Transperitoneal administration of hydrogen suppress peritoneal and systemic oxidative stress
Oxidative Damage Helps Cause Diabetes
Both types of diabetics display increased levels of reactive oxygen species such as free radicals; for this reason, the onset of diabetes is closely associated with oxidative stress (R).
Damaged protein is a contributing factor to the mechanism by which oxidative stress accelerates diabetes complications (R).
Additionally, it appears that oxidative stress byproducts contribute to insulin resistance, the basis of diabetes (R).
Oxidative stress causes an excessive formation of free radicals which weaken defense mechanisms against further oxidation and that increases the likelihood of more cell damage, insulin resistance, and further complications of diabetes (R).
Also, recent research has demonstrated a direct link between the imbalance of oxidative stress and antioxidants leading to impaired glucose uptake (R).
Oxidative stress (OS) related to glucose degradation products such as methylglyoxal is reportedly associated with peritoneal deterioration in patients treated with peritoneal dialysis (PD). However, the use of general antioxidant agents is limited due to their harmful effects. This study aimed to clarify the influence of the novel antioxidant molecular hydrogen (H2) on peritoneal OS using albumin redox state as a marker. Effluent and blood samples of 6 regular PD patients were obtained during the peritoneal equilibrium test using standard dialysate and hydrogen-enriched dialysate. The redox state of albumin in effluent and blood was determined using high-performance liquid chromatography. Mean proportion of reduced albumin (ƒ(HMA)) in effluent was significantly higher in H2-enriched dialysate (62.31 ± 11.10%) than in standard dialysate (54.70 ± 13.08%). Likewise, serum ƒ(HMA) after administration of hydrogen-enriched dialysate (65.75 ± 7.52%) was significantly higher than that after standard dialysate (62.44 ± 7.66%). Trans-peritoneal administration of H2 reduces peritoneal and systemic OS.
Terawaki H, Hayashi Y, Zhu WJ, Matsuyama Y, Terada T, Kabayama S, et al. Transperitoneal administration of dissolved hydrogen for peritoneal dialysis patients: a novel approach to suppress oxidative stress in the peritoneal cavity. Med Gas Res. 2013 Jul 1;3(1):14.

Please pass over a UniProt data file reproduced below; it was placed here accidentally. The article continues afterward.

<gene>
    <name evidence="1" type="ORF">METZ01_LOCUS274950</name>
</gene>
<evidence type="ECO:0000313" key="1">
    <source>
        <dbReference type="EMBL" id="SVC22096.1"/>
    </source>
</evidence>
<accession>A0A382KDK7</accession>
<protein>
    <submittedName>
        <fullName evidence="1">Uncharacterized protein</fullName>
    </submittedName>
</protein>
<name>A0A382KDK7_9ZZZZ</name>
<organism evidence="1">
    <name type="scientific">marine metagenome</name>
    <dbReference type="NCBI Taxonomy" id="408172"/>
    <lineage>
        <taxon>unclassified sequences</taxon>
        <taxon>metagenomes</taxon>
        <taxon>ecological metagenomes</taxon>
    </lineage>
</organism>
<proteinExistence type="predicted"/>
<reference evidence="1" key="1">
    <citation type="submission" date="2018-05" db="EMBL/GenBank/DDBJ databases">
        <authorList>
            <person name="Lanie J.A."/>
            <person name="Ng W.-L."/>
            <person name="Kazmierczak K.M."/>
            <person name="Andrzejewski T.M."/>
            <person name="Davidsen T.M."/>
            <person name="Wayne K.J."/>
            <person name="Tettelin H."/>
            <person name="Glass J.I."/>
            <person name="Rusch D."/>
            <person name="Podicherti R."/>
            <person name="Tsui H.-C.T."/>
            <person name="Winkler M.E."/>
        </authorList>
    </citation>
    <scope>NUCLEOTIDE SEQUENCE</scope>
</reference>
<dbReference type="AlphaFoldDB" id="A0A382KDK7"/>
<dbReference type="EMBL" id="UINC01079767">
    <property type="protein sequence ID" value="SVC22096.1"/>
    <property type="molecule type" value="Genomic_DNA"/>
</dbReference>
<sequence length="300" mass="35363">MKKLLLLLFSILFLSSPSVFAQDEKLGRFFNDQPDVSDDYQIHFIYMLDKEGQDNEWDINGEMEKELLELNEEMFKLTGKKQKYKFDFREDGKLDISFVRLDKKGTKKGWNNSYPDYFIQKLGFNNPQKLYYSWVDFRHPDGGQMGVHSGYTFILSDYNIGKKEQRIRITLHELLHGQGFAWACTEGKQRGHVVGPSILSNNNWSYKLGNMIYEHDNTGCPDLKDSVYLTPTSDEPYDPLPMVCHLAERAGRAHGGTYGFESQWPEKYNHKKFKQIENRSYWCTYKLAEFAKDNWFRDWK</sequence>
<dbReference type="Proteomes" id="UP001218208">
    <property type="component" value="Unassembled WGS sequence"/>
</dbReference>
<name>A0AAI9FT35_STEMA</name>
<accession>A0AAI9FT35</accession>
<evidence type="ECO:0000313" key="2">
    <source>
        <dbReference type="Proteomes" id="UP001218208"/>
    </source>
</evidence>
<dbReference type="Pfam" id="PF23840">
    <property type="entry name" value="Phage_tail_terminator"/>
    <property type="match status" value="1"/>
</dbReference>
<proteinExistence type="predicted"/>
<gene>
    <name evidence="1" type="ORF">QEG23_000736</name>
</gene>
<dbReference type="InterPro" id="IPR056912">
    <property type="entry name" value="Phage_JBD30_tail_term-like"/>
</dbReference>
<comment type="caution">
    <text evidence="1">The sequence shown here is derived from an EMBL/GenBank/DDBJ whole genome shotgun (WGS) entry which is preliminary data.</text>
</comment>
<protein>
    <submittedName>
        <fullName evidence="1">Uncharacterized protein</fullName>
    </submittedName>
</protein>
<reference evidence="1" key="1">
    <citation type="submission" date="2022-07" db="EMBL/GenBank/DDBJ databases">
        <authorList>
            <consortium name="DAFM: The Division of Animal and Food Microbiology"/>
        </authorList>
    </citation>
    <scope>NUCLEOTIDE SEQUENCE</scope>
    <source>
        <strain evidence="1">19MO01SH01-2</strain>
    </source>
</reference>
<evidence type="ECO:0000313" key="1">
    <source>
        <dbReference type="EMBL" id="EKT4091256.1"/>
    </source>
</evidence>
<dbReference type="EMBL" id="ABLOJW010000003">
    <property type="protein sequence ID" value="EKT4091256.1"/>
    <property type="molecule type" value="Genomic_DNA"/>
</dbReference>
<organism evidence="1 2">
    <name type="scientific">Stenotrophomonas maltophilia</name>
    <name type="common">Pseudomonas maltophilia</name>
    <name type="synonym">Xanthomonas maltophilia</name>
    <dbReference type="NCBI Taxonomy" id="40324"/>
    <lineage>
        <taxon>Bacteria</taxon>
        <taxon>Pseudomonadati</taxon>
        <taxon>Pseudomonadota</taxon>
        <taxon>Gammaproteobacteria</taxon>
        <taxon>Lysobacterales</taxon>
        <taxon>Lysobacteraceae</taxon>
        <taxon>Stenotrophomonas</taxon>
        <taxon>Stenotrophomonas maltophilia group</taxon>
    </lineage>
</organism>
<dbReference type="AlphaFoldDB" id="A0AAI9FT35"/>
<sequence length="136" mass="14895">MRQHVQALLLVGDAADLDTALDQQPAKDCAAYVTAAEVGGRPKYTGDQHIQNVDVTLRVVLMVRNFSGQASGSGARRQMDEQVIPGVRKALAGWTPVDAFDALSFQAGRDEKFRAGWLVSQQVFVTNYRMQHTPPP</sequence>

Hydrogen-rich water in patients with interstitial cystitis and painful bladder syndrome
The objective of this study was to investigate the efficacy of hydrogen-rich water for the treatment of patients with interstitial cystitis/painful bladder syndrome (IC/PBS). Authors conducted a prospective, randomized, double-blind, placebo-controlled clinical trial of hydrogen-rich water in patients with IC/PBS. Inclusion criteria were stable symptoms of IC/PBS for ≥ 12 weeks after bladder hydrodistension, Interstitial Cystitis Symptom Index score of ≥ 7 and bladder pain (question 4 on Interstitial Cystitis Symptom Index) of ≥ 4. They were randomized by a 2:1 ratio to receive hydrogen-rich water or placebo water for 8 weeks. The symptoms were assessed using the Interstitial Cystitis Symptom Index, Interstitial Cystitis Problem Index, Parsons’ Pelvic Pain and Urgency/Frequency Patient Symptom Scale, visual analog scale bladder pain scores, and a standard 3-day voiding diary. The primary outcome was improvement of patient-reported symptoms evaluated after treatment. A total of 30 participants (29 women and 1 man, age 64.0 ± 14.8 years) were enrolled in the present study, and 2 patients (both women) were withdrawn from the study. The score of bladder pain was significantly reduced in both groups. However, the effect of hydrogen-rich water on symptoms was not significantly different from that of placebo, although supplementation with hydrogen-rich water was extremely effective in improving the bladder pain score in 11% of the patients. The results of the present study do not support the use of supplementation with hydrogen-rich water for treating patients with IC/PBS.
Matsumoto S, Ueda T, Kakizaki H. Effect of supplementation with hydrogen-rich water in patients with interstitial cystitis/painful bladder syndrome. Urology. 2013;81:226-30.
Adding molecular hydrogen to haemodialysis solutions ameliorated inflammatory reactions
Chronic inflammation in haemodialysis (HD) patients indicates a poor prognosis. However, therapeutic approaches are limited. Hydrogen gas (H(2)) ameliorates oxidative and inflammatory injuries to organs in animal models. We developed an HD system using a dialysis solution with high levels of dissolved H(2) and examined the clinical effects. Dialysis solution with H(2) (average of 48 ppb) was produced by mixing dialysate concentrates and reverse osmosis water containing dissolved H(2) generated by a water electrolysis technique. Subjects comprised 21 stable patients on standard HD who were switched to the test HD for 6 months at three sessions a week. During the study period, no adverse clinical signs or symptoms were observed. A significant decrease in systolic blood pressure (SBP) before and after dialysis was observed during the study, and a significant number of patients achieved SBP <140 mmHg after HD (baseline, 21%; 6 months, 62%; P < 0.05). Changes in dialysis parameters were minimal, while significant decreases in levels of plasma monocyte chemoattractant protein 1 (P < 0.01) and myeloperoxidase (P < 0.05) were identified. Adding H(2) to haemodialysis solutions ameliorated inflammatory reactions and improved BP control. This system could offer a novel therapeutic option for control of uraemia.
Link to Full Text
Nakayama M, Nakano H, Hamada H, Itami N, Nakazawa R, Ito S. A novel bioactive haemodialysis system using dissolved dihydrogen (H2) produced by water electrolysis: a clinical trial. Nephrol Dial Transplant. 2010;25:3026-33.